3 Tips For Managing Diastasis Recti During Pregnancy

April 16, 2022

A diastasis recti (DR) occurs when the rectus abdominis, your 6-pack muscles, separate in the front of the body. This commonly occurs during pregnancy but can also be found in persons with stomach obesity. As the abdomen increases in size, it stretches the front abdominal wall leaving the linea alba (connective tissue between your abdominal muscles) vulnerable to separation.

The illustration below shows how there can be different variations of DR, but these demonstrate how it can compromise the front abdominal wall. The degree and severity of DR are unique to each individual and with each pregnancy.

Let us look at the real problem first, which is managing our intraabdominal pressure (the pressure of our core) when breathing and during exertion. Our abdominal muscles play a huge role in supporting the pelvis, the spine, aiding in our ability to breathe and supporting our internal organs. However, when we cannot manage the pressure in our abdomen, it will go to the area of ease which is most commonly to the abdominal wall or pelvic floor. When we are not well practiced in breathing with lifting or sitting up, especially when a baby is growing inside the belly, we can unintentionally hold our breath and bear down during exertion. This creates unbalanced pressure in our core canister and exacerbates the doming of the rectus abdominis and the DR.

Here are 3 tips to try during your pregnancy to manage DR:

1. Activity Modification: Learn how to log roll when getting up from laying down, exhale as you stand up and rely on your leg strength, ask for help with heavy lifting or try to minimize situations where your place excess pressure through abdomen and stay active where you can as this can decrease risk for developing severe cases of DR.

2. Posture Awareness: Focus on stacking your ribcage over your hips when standing, instead of leaning back and putting pressure through the abdominal wall.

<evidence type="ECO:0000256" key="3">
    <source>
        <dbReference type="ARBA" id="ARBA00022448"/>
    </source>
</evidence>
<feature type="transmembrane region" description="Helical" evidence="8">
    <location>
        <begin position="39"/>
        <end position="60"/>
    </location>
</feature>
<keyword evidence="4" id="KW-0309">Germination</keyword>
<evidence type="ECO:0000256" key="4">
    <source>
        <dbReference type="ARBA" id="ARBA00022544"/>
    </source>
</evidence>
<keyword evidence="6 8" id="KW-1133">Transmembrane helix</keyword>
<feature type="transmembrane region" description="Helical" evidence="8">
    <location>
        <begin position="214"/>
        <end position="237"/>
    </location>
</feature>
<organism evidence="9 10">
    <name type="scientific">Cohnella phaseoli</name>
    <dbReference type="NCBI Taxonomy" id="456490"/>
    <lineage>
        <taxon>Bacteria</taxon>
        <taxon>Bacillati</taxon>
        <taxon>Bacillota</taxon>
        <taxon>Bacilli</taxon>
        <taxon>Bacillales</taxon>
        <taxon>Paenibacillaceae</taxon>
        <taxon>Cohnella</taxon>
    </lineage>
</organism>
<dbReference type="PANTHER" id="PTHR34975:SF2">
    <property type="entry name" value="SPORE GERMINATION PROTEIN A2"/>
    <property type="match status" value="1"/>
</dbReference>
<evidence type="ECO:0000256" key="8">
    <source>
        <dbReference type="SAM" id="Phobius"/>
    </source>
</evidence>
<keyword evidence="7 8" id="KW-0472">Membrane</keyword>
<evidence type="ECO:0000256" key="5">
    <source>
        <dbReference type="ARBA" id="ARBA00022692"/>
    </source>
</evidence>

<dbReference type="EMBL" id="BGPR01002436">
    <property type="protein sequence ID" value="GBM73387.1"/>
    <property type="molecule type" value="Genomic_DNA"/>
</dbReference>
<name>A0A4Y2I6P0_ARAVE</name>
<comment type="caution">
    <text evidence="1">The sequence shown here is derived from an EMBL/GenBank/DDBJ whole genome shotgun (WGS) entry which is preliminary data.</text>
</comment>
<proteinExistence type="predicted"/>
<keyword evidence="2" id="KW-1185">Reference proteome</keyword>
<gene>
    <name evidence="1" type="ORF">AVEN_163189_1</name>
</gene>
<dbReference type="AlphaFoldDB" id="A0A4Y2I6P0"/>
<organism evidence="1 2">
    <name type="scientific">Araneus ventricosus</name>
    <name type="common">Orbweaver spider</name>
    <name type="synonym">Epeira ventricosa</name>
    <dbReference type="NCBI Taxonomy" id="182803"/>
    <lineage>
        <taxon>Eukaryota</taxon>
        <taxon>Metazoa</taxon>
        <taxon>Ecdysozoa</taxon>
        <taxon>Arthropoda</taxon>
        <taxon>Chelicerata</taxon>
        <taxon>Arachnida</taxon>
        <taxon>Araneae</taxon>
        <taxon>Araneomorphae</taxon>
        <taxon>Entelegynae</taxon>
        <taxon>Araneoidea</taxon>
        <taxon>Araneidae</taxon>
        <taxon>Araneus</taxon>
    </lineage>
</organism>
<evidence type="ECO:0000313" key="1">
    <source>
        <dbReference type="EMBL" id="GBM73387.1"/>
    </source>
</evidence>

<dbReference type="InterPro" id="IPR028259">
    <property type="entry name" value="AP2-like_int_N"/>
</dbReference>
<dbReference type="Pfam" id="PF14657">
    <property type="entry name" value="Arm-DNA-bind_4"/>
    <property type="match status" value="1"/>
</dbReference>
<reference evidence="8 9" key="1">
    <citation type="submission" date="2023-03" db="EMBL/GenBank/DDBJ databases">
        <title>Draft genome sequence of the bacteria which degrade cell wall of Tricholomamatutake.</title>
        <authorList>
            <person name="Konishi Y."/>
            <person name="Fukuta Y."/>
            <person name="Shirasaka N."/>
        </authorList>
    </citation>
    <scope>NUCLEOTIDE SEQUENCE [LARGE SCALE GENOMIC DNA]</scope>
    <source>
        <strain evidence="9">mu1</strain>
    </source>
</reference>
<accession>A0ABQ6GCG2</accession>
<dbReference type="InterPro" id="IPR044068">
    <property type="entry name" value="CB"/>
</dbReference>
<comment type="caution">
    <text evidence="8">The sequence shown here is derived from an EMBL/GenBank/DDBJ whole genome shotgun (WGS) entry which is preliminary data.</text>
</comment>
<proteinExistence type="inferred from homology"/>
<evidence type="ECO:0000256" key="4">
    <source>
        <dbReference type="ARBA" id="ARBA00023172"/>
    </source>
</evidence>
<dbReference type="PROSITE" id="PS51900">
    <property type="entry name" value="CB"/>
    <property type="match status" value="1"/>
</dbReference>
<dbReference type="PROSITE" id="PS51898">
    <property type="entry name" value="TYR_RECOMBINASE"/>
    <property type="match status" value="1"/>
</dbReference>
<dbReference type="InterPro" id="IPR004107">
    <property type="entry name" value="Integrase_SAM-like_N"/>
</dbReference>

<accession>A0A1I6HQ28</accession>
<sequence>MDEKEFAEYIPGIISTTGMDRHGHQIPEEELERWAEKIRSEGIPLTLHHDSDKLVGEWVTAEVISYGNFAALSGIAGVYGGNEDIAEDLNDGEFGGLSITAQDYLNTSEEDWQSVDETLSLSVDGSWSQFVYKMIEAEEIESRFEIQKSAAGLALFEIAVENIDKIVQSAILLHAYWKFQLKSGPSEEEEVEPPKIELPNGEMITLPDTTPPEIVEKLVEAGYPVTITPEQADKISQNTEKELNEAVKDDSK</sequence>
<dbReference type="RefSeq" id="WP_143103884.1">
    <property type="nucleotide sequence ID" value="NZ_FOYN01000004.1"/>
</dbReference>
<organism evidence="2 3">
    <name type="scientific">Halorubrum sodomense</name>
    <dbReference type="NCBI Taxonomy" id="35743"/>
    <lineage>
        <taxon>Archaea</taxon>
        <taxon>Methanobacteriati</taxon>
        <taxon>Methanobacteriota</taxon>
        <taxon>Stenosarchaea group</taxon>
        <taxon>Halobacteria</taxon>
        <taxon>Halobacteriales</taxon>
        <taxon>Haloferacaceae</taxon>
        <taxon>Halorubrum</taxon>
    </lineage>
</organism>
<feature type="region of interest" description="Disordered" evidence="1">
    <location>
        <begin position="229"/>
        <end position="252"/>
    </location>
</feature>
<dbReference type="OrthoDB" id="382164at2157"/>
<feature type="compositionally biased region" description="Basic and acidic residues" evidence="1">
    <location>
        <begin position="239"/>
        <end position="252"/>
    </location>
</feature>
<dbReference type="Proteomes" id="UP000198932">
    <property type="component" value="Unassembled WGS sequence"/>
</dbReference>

3. Abdominal Training: Learn how to activate your transverse abdominis which will decrease the doming caused by the rectus abdominis. In the video below, I go over basic activation with breathing you can practice at any stage of pregnancy.

At Activcore, we can address DR prenatally, during pregnancy and postpartum and give you the tools you individually need to keep you moving your best. Contact us to speak with a physical therapist who can help.

Learn more by visiting our pelvic health page.

Disclaimer:  The views expressed in this article are based on the opinion of the author, unless otherwise noted, and should not be taken as personal medical advice. The information provided is intended to help readers make their own informed health and wellness decisions.

Dr. Krystal Fannin

Physical Therapist
Krystal Fannin is a Doctor of Physical Therapy (DPT) specializing in pelvic health, chronic pain, and orthopedic conditions related to the spine and pelvis. She works at Activcore in Atlanta, Georgia, located just 2 miles from Emory University.
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